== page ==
Day: January 21, 2020

Minnesota man exposed as commander of Nazi-led unit dies

MINNEAPOLIS — A retired Minnesota carpenter whom The Associated Press exposed as a former commander of a Nazi-led unit accused of war atrocities has died.

Michael Karkoc, whose family maintained that he was never a Nazi or committed any war crimes, lived quietly in Minneapolis for decades until AP’s review of U.S. and Ukrainian records in 2013 uncovered his past and prompted investigations in Germany and Poland. Karkoc died Dec. 14, according to cemetery and public records. He was 100.

His son, Andriy Karkoc, hung up on an AP reporter without confirming his father’s death. Officials at the Kozlak-Radulovich Funeral Chapel, which was listed on one website as having handled the funeral arrangements, declined to comment.

But records at Hillside Cemetery in Minneapolis show he was quietly buried there Dec. 19, next to his wife, Nadia Karkoc, who died in 2018. And Minnesota Department of Health records show that a Michael Karkoc with the correct birthday died Dec. 14. The family and funeral home did not publish a public obituary.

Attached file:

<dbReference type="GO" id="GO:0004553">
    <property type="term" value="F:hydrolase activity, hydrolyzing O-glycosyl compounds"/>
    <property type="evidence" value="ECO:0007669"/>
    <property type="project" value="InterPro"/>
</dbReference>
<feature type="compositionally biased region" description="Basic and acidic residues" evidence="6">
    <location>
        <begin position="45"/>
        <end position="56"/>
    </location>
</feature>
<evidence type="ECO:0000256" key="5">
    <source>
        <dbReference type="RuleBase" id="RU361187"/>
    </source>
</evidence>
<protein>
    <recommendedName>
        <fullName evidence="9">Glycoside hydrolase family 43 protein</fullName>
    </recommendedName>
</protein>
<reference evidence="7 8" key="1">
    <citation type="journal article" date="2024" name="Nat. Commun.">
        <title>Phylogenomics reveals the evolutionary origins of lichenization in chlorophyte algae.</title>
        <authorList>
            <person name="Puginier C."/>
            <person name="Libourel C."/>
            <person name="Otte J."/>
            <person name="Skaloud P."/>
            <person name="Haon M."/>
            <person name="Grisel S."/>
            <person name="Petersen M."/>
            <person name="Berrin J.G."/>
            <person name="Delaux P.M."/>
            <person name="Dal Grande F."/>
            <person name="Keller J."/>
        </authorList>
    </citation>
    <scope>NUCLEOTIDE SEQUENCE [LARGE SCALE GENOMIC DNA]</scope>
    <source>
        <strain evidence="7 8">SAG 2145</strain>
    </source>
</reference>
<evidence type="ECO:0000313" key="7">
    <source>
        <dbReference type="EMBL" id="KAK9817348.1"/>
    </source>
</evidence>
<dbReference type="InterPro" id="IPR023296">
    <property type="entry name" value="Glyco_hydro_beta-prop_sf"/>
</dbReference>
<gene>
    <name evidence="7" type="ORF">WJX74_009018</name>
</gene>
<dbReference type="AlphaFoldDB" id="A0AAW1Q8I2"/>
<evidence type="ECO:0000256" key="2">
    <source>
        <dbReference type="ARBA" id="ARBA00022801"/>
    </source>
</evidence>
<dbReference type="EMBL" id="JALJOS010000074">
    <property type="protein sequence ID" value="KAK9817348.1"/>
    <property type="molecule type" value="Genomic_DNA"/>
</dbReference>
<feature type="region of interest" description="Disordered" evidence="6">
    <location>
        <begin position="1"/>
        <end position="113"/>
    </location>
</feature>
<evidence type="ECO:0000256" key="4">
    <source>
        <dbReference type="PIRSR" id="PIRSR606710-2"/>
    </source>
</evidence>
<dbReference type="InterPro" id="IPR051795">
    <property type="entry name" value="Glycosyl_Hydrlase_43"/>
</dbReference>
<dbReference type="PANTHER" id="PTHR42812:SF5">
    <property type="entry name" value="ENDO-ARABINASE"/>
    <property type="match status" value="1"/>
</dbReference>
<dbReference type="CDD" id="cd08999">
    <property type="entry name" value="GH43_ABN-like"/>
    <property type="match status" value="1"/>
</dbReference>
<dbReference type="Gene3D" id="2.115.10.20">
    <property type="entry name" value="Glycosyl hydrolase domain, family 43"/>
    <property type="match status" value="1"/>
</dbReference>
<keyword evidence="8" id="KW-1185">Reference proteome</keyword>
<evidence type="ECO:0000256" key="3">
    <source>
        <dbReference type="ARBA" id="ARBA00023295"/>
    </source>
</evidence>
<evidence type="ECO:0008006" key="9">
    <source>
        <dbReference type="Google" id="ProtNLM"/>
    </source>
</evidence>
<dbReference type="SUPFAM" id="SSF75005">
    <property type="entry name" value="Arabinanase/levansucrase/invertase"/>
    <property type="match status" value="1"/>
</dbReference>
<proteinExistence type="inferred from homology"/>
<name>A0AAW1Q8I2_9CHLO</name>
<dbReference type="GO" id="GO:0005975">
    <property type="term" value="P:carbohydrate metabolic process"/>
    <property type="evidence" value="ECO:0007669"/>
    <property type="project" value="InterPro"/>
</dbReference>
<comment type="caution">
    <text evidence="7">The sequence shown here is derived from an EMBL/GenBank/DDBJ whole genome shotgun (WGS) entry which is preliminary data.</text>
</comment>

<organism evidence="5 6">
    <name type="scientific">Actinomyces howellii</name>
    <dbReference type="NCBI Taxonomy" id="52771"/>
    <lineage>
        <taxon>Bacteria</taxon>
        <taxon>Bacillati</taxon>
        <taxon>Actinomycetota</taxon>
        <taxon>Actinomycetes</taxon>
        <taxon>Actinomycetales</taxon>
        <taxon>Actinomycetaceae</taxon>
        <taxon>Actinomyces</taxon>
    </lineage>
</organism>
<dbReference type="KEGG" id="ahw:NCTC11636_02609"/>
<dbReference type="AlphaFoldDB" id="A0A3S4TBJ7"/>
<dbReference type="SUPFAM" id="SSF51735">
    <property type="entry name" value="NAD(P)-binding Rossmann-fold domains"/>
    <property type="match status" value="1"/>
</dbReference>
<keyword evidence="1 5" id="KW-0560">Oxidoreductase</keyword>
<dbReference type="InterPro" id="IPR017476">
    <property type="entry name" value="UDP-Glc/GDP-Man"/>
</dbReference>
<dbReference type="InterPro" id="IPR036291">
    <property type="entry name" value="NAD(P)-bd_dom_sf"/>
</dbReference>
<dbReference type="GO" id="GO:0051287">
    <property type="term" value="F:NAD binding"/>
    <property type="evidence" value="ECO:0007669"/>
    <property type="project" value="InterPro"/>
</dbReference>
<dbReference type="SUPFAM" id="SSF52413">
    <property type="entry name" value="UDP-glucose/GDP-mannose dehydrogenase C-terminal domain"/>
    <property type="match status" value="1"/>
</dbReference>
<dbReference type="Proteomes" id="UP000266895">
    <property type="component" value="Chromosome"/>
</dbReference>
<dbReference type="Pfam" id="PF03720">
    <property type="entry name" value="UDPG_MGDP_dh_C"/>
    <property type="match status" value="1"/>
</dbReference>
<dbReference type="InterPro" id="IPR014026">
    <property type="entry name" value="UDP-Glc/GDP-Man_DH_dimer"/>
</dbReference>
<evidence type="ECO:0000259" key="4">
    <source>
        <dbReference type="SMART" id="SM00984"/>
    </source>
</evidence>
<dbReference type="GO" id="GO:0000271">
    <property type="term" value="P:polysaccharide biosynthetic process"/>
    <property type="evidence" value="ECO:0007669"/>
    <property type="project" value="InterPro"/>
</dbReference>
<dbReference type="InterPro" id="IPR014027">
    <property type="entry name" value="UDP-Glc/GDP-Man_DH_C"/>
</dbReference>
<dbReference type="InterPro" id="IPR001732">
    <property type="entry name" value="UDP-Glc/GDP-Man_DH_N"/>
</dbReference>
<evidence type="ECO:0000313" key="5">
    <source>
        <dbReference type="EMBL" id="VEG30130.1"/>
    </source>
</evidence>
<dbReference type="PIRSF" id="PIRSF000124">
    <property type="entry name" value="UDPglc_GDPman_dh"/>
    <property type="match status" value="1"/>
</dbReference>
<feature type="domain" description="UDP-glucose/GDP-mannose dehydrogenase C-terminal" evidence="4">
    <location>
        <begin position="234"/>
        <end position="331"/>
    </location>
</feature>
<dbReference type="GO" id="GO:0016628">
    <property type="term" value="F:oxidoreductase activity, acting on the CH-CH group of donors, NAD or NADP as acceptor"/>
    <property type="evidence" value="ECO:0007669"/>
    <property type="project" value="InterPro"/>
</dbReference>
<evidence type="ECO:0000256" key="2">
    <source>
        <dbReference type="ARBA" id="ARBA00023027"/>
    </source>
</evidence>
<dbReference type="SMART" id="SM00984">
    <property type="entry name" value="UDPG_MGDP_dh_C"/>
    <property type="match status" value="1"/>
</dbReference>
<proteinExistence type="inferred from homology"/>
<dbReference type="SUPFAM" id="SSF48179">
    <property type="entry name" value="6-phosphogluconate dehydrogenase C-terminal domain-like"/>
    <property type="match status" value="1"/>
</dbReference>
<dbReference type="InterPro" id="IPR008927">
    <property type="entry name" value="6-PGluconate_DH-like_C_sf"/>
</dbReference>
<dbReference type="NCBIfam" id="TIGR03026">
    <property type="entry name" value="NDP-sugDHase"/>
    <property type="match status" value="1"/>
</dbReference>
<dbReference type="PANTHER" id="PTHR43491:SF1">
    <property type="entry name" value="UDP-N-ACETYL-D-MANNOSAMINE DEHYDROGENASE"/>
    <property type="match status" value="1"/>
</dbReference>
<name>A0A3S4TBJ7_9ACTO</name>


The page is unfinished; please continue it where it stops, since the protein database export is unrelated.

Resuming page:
Karkoc’s involvement in the war surfaced when a retiree who researched Nazi war crimes approached the AP after coming across Karkoc’s name. The AP investigation relied upon a broad range of interviews and documents, including Nazi military payroll information and company rosters, U.S. Army intelligence files, Ukrainian intelligence findings and Karkoc’s self-published memoir.

The records established that Karkoc was a commander in the SS-led Ukrainian Self Defence Legion, which attacked a Polish village where dozens of women and children were killed in 1944, then lied to American authorities to get into the U.S. after World War II.

His family denied he was ever at the scene of the attack, though a second AP report uncovered testimony from a former soldier in Karkoc’s unit who said Karkoc ordered his men to attack the village, Chlaniow, in retaliation for the slaying of an SS major.

Andriy Karkoc has said his father was never a Nazi and denied he was involved in any war crimes. He has also questioned the validity of AP’s sources and accused the AP of “defamatory and slanderous” allegations.

The AP stories prompted Germany and Poland to investigate. German prosecutors announced in July 2015 that they had shelved their case because the then-96-year-old Karkoc wasn’t fit for trial. But Polish prosecutors announced in March 2017 that they would seek his arrest and extradition, saying his age was no obstacle in seeking to bring him to justice.